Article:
A supply and logistics person said that if you wanted the cargo to go through, you had to hire local "drivers"

    What, exactly are we hoping to accomplish there?
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  9. #8  
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    I think the idea has pros and cons.

    Pros: Transport capacity capability currently not available by other means
    Less fuel costs for cargo transport
    Ability for total automation, unmanned capability means cargo could be moved without putting pilots at risk.

    Cons: Expensive to design whole new airship
    Extremely large size means makes it an easy to hit target
    Slow moving, restrictive to transporting supplies in a hurry + makes it a target
    Poor maneuverability meaning more susceptible to high winds and storms.
    Alternatives of high altitude cargo parachute drops could move more cargo in less time.
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  10. #9  
    Universal Mind John Galt's Avatar
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    It might be more practical to invent time travel and go back to prevent the initial invasion.
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  11. #10  
    Time Lord
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    Quote Originally Posted by Chrisgorlitz View Post
    Extremely large size means makes it an easy to hit target
    Slow moving, restrictive to transporting supplies in a hurry + makes it a target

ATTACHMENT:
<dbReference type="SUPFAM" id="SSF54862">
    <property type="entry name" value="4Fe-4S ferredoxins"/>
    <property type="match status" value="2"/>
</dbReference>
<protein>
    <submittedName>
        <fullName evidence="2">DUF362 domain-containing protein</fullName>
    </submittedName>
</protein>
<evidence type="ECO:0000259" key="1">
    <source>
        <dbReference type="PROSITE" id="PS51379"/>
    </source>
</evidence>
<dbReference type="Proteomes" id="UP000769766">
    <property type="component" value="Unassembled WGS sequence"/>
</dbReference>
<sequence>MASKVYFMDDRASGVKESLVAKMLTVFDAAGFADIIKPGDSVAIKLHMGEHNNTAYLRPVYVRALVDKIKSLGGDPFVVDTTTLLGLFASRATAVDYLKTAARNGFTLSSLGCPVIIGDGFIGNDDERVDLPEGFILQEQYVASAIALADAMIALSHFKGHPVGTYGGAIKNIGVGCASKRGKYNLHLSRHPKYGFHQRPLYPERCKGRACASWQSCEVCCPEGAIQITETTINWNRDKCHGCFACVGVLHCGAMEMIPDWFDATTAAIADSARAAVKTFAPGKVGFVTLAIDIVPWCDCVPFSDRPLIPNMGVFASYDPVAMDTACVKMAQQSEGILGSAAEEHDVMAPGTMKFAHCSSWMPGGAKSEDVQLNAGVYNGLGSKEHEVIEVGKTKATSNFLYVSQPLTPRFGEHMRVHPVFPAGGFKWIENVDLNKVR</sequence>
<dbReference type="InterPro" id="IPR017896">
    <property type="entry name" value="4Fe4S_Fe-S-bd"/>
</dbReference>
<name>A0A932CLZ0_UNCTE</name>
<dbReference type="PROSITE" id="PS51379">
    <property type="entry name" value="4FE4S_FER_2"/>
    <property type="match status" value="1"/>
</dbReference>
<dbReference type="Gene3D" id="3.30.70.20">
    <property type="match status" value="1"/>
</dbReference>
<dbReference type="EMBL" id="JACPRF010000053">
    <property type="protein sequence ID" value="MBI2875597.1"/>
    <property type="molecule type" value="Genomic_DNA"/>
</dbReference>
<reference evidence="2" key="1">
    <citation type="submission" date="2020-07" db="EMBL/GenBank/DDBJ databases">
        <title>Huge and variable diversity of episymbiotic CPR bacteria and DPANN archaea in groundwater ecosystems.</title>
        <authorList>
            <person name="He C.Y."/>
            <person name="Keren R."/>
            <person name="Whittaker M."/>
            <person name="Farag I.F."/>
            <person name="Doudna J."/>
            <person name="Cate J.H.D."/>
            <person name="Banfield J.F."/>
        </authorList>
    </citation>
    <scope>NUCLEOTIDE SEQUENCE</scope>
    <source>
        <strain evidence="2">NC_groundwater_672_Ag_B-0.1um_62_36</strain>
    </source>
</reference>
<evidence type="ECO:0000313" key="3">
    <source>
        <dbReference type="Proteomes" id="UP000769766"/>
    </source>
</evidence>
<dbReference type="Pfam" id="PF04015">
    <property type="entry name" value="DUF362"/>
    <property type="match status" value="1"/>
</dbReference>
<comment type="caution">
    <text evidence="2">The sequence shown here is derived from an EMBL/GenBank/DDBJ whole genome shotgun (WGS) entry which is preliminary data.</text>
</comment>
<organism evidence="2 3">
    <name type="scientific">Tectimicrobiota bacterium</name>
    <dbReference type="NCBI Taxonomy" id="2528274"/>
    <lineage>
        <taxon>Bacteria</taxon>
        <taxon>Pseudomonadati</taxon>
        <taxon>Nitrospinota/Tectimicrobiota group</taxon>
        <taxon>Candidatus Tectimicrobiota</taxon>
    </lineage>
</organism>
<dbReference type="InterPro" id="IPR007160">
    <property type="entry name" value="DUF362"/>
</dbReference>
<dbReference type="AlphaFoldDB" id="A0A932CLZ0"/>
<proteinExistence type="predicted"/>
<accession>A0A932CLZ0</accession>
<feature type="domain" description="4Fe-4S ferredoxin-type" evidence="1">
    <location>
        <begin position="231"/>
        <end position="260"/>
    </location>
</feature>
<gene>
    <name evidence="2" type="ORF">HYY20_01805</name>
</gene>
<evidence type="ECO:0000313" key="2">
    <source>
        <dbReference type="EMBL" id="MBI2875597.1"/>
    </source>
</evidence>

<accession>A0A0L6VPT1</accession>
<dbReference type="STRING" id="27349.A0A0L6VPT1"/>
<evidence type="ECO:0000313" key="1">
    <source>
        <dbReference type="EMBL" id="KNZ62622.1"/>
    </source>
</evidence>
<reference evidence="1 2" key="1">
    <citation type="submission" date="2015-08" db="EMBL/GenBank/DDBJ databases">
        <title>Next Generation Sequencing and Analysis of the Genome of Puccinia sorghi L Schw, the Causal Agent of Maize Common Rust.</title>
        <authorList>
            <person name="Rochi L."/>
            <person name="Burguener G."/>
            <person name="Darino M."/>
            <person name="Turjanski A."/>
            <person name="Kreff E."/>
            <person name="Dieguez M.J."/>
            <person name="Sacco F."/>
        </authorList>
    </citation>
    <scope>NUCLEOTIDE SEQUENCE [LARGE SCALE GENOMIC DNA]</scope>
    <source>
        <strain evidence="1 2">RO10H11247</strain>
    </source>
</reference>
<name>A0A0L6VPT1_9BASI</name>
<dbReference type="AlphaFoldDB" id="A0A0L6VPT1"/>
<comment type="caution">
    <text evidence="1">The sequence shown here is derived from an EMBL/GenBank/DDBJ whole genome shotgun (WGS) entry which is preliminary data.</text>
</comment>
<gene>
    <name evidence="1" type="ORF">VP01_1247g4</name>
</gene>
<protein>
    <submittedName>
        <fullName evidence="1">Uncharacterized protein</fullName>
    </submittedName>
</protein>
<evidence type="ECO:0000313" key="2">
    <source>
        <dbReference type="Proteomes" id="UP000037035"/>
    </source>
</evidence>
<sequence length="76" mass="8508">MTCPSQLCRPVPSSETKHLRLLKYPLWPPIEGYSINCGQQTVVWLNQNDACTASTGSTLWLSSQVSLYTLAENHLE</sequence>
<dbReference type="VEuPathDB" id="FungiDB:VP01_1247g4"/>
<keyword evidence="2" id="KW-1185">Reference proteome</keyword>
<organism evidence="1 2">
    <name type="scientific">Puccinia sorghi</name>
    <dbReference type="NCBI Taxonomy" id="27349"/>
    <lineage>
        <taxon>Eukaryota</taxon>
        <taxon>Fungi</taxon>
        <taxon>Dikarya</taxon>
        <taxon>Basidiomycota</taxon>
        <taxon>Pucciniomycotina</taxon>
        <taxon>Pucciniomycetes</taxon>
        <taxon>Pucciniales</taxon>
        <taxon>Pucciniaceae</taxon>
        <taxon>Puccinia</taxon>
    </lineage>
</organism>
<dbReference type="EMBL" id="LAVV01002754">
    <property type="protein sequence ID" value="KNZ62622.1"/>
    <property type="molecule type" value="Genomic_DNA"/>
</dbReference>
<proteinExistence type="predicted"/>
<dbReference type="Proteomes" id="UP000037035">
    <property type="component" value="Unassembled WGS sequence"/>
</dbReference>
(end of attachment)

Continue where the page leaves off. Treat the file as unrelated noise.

They're tougher than you might think.

    Airship - Wikipedia, the free encyclopedia

    Because the helium is at a pressure only slightly higher than the air outside the balloon, you can poke holes in it and the helium will just seep out very slowly, giving plenty of time to finish the mission.

    And there's no reason we can't arm the zeppelin so it has the ability to shoot back, or send an escort of drones and/or fighters and/or helicopters to back it up. They'd have to be able to shoot it down in one shot, because they wouldn't get a second shot.



    Poor maneuverability meaning more susceptible to high winds and storms.
    Alternatives of high altitude cargo parachute drops could move more cargo in less time.
    Yeah. It would have to be mostly specialized on bulk loads. For anything time sensitive, or in really really really hostile territory, I think you're right that air drops would be best.

    Ideally we'd just be moving as much freight as possible into a few key distribution centers, which are set up to dock the zeppelin. From there it would still have to be distributed to the forces in the surrounding area by normal means.
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  12. #11  
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    Yes it would, and dozens of airship companies are out there fighting to get their designs up in the battlefield.
    Theirs lots of new advanced airships coming from the dark, new technologies that make the airship one step closer to being the decisive vehicle for today's operations.